Disappointing retail figures pushed the FTSE 250 to its worst day this year

Emma Haslett
Follow Emma
England v Algeria: Group C - 2010 FIFA World Cup
The FTSE 250 fell after disappointing retail figures (Source: Getty)

Admittedly, it has been a good year for the FTSE 250, which has set several records as weak sterling encouraged investors.

But today was not one of those days: the index made its worst showing of 2017, falling 2.11 per cent to 19,554 points as investors showed their nerves after a raft of weak economic data.

The index was pushed lower by miners Hochschild, Polymetal International, Petra Diamonds, Evraz and Kaz Minerals, which all dropped more than four per cent.

Read more: UK economy to slow as prospect of hard Brexit causes jitters, says OECD

The FTSE 100, meanwhile, dropped 0.74 per cent to 7,419 points, with Next and Marks & Spencer both among the biggest fallers after official figures published this morning showed retail sales grew at their slowest rate since 2013 in May.

That followed wage figures yesterday, which showed real wages falling at their fastest pace in almost three years, after inflation rose to a four-year high on Tuesday.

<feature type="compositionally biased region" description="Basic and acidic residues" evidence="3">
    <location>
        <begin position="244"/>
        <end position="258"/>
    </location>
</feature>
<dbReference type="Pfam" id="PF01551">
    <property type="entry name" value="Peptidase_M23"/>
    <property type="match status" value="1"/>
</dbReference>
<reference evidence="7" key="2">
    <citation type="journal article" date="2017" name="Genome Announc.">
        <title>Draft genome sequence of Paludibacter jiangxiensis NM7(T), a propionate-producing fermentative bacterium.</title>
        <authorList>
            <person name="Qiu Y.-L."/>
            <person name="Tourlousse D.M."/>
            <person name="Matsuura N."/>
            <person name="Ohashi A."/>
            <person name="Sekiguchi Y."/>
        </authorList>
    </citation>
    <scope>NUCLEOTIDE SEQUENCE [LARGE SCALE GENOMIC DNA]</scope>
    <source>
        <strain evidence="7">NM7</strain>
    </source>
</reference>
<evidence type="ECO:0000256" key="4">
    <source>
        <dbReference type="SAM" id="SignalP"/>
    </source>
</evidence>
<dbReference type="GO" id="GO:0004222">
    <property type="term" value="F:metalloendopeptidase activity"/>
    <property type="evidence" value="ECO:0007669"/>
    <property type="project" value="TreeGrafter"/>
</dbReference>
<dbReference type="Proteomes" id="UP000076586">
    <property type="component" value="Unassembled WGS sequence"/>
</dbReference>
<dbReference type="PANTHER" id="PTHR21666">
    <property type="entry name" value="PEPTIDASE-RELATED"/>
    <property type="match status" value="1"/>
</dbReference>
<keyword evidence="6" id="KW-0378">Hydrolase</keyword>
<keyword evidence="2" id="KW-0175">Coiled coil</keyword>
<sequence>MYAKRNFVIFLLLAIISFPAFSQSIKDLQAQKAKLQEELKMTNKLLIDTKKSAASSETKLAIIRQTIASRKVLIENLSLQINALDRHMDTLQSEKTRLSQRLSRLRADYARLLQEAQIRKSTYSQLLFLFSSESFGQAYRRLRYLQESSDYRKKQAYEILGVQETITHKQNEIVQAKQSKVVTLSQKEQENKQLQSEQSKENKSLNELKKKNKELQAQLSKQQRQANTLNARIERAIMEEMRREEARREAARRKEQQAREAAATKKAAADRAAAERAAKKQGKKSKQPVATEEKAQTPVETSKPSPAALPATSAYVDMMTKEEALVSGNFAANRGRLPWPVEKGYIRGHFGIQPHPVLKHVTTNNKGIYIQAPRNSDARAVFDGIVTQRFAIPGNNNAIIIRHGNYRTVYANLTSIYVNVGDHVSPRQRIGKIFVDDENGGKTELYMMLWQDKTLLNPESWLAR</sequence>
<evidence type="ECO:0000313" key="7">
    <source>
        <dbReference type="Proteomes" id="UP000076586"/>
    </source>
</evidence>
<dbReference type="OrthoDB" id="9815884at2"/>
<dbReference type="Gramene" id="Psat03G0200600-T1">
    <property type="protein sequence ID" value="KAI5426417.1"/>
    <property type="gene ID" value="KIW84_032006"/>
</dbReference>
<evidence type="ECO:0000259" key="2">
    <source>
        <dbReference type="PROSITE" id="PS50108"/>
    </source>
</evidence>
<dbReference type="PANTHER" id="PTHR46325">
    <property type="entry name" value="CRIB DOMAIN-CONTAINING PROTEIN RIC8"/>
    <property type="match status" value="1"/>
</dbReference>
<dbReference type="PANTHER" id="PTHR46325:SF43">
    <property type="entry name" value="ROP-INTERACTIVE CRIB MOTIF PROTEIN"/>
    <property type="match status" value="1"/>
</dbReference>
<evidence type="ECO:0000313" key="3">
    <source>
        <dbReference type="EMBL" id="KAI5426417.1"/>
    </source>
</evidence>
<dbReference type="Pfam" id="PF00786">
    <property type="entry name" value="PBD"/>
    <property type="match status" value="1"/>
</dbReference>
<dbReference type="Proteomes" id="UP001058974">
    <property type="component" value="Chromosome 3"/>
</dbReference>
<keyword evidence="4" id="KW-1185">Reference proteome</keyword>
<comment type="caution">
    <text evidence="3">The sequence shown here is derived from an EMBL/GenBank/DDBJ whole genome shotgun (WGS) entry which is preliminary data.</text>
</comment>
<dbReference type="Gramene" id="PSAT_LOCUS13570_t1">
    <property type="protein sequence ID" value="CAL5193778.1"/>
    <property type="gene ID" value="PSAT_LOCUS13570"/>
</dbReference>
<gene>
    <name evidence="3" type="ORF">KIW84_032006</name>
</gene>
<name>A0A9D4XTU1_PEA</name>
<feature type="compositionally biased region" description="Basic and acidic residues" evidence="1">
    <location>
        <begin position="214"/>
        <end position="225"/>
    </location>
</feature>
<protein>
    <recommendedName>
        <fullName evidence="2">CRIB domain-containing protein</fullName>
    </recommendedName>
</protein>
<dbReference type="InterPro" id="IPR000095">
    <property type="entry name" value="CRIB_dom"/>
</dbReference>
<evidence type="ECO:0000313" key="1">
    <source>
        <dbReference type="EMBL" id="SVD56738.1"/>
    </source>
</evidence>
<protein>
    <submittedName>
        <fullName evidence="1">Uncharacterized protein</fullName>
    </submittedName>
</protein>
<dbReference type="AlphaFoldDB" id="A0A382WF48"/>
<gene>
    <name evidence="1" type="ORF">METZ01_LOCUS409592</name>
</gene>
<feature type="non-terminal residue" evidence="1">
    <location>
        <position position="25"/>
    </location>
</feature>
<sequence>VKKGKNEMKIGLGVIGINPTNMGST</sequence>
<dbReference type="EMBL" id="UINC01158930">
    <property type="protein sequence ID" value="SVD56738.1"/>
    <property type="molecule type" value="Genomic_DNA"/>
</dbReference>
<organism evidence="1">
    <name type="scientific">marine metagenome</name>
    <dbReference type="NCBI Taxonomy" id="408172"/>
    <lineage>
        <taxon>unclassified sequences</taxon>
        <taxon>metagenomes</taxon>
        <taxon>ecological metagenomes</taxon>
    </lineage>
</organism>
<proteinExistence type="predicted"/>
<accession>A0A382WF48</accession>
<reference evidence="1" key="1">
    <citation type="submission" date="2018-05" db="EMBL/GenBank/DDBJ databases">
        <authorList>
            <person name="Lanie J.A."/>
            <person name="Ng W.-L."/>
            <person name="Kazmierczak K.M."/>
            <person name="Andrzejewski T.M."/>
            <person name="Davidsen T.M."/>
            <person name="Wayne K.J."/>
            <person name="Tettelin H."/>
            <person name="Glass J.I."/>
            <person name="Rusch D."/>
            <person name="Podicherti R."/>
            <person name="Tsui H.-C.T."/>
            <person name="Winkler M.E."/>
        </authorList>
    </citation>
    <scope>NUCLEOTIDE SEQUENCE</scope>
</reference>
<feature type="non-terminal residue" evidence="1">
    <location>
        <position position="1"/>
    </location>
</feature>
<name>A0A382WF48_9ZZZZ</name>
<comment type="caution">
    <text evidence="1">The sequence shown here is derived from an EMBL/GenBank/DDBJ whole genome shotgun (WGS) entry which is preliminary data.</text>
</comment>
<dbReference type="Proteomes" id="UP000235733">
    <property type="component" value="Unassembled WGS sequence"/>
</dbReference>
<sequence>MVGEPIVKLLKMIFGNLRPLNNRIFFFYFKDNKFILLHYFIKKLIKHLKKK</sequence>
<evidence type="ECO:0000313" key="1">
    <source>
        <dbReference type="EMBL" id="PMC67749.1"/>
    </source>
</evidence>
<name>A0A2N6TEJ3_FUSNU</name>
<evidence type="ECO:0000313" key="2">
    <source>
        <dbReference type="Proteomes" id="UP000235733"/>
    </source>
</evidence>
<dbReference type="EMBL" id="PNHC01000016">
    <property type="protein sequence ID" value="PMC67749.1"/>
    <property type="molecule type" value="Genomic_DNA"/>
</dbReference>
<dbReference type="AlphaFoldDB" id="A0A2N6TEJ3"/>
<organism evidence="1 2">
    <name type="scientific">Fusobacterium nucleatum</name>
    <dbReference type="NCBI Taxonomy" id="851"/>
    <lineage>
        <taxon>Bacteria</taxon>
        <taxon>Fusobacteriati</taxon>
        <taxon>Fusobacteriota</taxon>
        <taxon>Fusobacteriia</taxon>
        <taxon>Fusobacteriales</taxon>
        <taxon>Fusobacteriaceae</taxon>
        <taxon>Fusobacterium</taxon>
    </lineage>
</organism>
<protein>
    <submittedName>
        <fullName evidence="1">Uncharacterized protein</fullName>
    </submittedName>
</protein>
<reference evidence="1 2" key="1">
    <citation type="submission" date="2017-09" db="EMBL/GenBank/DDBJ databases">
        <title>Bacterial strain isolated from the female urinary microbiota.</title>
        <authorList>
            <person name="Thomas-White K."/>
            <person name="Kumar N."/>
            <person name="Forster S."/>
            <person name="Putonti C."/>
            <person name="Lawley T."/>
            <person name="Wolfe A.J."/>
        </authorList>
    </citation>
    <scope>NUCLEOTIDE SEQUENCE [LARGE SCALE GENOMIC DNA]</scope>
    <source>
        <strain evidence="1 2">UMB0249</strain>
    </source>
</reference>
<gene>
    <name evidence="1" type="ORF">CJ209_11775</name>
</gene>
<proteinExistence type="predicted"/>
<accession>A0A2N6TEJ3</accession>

"We are seeing a broad-based but deep pullback on the FTSE 100 that looks to have room to go much further, if the mood on other global markets is anything to go by," said Chris Beauchamp, chief market analyst at IG.

"DFS’ profit warning has set the cat among the pigeons, coming as it does a day after UK wage data confirmed the extent of the ongoing squeeze on consumer spending, and on the same day as the UK posted its lowest yearly retail sales growth rate for four years.

"The morning’s dismal retail sales figures highlight the problems facing the Bank of England. The economy is clearly not in the right place, while the constant background music of government negotiation has managed, for the time being, to drown out Brexit.

"But this is still the big event – and should mean that the BoE keeps policy on hold for the foreseeable future, if not much longer. The more you think about it, the more the UK seems to be facing a Japan-style future."

Read more: What crisis? City extends lead as UK's biggest economy after 2008 crash

Related articles